Haupz Blog

... still a totally disordered mix


2023-09-02 — Michael Haupt

DevTerm is a small portable Linux device, which alone makes it interesting. What makes it more interesting is that one of the processor units it can come with is a RISC-V one. I’ve long found this open-source processor spec highly fascinating, and have been waiting to be able to lay my hands on a machine running on it. Also, DevTerm can be obtained as a kit, and because I love assembling computer stuff, that was decided right there.

Here’s the box with my trusty iFixIt kit, and the box contents. It’s all very neatly packaged, and the assembly manual is awesome. It has way more level of detail than I had needed, but that means someone with less experience would be capable of assembling the DevTerm with ease.

Here are some close-ups of the box contents. The first image has the more technical parts; from left to right and top to bottom: battery case, display, extension board, SD card (hard disk) and display cable, main board, RISC-V compute module, loudspeakers, thermal printer (oh yes), and keyboard. In the second image, you can see the case parts. Note the orange things at the bottom left? These are used to hold the components in place, no screws involved. That makes for easy maintenance.

Assembly begins with mounting the display to the frame, then the main board, and by then connecting the display using the flat cable. These things are finicky. It took two or three attempts to properly place both ends right.

Next, the compute module is placed in the main board slot. Note that this is the only time during the entire assembly process where I had to use a screwdriver to fix the module in place. You’ll notice the four orange plastic pegs in the corners of the main board: this is how most of the components are held in place.

The WiFi antenna, loudspeakers, and extension board are next. The antenna was, once more, rather finicky to place - it’s essentially a sticky note with some metal and a very sturdy wire soldered to it that connects to the antenna port on the main board. The glue is extremely sticky. The antenna doesn’t sit on the panel in a very neatly aligned fashion, but I was worried to break it by taking it off and placing it right. I’m also not sure whether I placed it on the right side of the panel (this is the one point where the manual wasn’t clear). The loudspeakers are tiny, but there are two of them, which means stereo. I doubt the stereo effects will be noticeable given how close the two are to one another. The extension board fits neatly next to the main board, and has connectors for the loudspeakers on its back side: no cables! (I really like that about the DevTerm: many things connect without cables.)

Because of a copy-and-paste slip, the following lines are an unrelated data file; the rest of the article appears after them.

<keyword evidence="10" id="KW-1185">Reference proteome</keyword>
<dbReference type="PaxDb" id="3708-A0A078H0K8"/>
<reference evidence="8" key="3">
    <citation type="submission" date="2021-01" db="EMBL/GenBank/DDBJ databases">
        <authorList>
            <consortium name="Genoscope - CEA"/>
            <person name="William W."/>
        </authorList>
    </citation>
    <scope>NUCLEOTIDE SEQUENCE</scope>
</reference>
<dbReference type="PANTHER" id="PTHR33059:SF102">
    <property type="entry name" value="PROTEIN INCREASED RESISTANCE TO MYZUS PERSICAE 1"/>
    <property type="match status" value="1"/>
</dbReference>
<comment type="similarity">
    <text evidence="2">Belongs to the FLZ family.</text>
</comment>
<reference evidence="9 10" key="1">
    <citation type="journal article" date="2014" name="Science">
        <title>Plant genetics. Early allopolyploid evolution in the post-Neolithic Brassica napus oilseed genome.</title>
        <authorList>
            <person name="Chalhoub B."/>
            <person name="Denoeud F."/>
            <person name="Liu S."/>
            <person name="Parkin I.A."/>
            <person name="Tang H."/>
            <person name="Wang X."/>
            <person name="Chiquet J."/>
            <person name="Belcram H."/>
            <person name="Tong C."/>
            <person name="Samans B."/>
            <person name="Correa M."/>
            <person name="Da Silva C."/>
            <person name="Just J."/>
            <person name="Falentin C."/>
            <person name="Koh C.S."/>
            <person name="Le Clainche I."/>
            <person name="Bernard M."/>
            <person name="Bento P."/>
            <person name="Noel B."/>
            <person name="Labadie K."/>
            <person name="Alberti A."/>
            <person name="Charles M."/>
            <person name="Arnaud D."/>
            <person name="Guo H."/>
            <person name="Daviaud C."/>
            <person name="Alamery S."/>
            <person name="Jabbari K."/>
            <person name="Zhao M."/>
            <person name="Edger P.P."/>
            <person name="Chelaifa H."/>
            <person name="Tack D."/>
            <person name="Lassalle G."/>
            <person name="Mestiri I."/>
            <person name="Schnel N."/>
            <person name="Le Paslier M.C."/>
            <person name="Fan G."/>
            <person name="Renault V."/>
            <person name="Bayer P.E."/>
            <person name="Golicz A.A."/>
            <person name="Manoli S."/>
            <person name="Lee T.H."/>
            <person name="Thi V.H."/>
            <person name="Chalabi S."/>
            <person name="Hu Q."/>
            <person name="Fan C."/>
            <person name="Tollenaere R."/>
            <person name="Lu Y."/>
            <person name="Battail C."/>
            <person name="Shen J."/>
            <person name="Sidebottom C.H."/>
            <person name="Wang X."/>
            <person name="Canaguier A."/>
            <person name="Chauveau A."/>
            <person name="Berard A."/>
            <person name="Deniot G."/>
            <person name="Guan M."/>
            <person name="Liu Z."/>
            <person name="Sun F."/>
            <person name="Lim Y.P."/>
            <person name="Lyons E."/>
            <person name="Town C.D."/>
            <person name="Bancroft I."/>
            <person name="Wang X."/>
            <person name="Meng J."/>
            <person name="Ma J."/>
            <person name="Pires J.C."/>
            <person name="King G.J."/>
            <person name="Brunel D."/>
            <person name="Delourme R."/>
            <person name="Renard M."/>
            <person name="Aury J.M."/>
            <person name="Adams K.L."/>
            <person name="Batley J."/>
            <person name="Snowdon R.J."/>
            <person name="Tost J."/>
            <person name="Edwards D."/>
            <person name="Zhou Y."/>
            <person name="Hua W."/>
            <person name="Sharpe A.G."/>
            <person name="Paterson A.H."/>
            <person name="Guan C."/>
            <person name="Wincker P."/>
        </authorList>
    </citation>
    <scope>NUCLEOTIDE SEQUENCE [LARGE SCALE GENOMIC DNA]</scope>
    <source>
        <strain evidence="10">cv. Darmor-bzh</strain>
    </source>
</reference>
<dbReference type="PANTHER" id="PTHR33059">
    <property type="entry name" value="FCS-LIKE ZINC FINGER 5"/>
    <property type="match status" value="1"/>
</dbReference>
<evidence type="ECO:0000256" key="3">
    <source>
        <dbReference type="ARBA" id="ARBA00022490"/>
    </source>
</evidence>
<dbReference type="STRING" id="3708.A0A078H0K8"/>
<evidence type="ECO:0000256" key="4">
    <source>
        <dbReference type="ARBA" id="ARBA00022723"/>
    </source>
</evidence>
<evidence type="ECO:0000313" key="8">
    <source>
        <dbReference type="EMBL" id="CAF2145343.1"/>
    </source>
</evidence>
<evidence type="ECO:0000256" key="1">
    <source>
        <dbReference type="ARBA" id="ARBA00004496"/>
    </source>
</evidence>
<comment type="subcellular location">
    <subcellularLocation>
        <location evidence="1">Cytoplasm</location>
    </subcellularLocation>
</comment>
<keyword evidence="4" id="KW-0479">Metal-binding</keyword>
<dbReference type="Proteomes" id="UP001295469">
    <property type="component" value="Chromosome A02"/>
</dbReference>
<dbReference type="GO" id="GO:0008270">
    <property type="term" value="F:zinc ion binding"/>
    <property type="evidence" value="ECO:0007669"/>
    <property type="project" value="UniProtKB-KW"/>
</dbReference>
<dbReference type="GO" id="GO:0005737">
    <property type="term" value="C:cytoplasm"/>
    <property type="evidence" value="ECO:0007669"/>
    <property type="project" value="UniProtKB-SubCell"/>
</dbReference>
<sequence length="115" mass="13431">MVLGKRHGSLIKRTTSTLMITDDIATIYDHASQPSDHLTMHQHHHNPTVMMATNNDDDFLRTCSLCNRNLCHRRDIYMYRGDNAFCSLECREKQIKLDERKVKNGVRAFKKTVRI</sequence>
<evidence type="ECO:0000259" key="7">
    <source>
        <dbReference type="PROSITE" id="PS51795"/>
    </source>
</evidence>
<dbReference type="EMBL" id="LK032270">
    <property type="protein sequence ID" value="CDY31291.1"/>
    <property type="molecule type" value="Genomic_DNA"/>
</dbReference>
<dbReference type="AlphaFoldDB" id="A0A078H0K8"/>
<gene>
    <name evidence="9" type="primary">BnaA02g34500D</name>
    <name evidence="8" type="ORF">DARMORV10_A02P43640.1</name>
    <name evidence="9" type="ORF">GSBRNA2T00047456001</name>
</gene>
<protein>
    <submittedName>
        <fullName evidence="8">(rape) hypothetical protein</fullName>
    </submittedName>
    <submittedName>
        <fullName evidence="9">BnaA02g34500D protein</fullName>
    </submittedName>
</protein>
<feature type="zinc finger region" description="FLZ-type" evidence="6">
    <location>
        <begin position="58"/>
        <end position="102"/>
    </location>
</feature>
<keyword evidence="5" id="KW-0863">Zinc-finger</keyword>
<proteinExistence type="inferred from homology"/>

The two final components are the thermal printer and battery case. I find it funny that the DevTerm comes with a builtin printer - but it definitely gives it a distinct impression of autonomy. With these two components installed, we’re almost done. Turning the whole thing around, the connectors for the keyboard are visible right below the display (those four dots). The keyboard is another one of the components that connect without a cable.

And here it is: the keyboard just sits on top of the case frame. The remaining assembly is to mount the frame with all the components in the case and secure that with the two knobs on the left and right. I need to repeat it: the entire thing can be opened and closed, and assembled and disassembled, without using any tool - with the sole exception of the compute module.

Of course, this isn’t where the excitement ends. Does it work? I had to insert the batteries (standard 18650 lithium batteries) and SD card, and then hold the power button for two seconds.

It’s always very satisfying to see a computer boot that I’ve just assembled. It worked flawlessly: the DevTerm booted a Ubuntu Linux variant, and started up an X11 environment right away, displaying an intro document. The first thing I tried was to set up the WiFi connection, which also worked perfectly fine, and to start a browser (elinks, in this case) to display a certain web page.

It’s time for some critical acclaim.

The RISC-V chip is an early one. Manufacturers are only beginning to implement these, and performance isn’t stellar. Also, not all Linux libraries are available yet for the RISC-V architecture, and some have bugs. This makes the overall experience of using Linux on this DevTerm a bit less pleasant than one might expect - but then it needs to be clear: this is mostly an experimental system. If you want better performance and support, use the 64-bit ARM compute module.

DevTerm’s keyboard has some Sinclair ZX Spectrum vibes. The keys aren’t all 100 % reliable (fun when entering passwords) and have that odd rubber feeling to them. For a keyboard of that size, it’s fine, but if DevTerm is meant to be used more widely, the keyboard needs an overhaul. It does get extra points for the trackball thingy (the white knob at the top) and the gaming console controls.

Oh, you may wonder: does the printer work? Why, yes - mostly by echoing text and commands to a file in /tmp, but as mentioned, it’s an experimental system.

Tags: the-nerdy-bit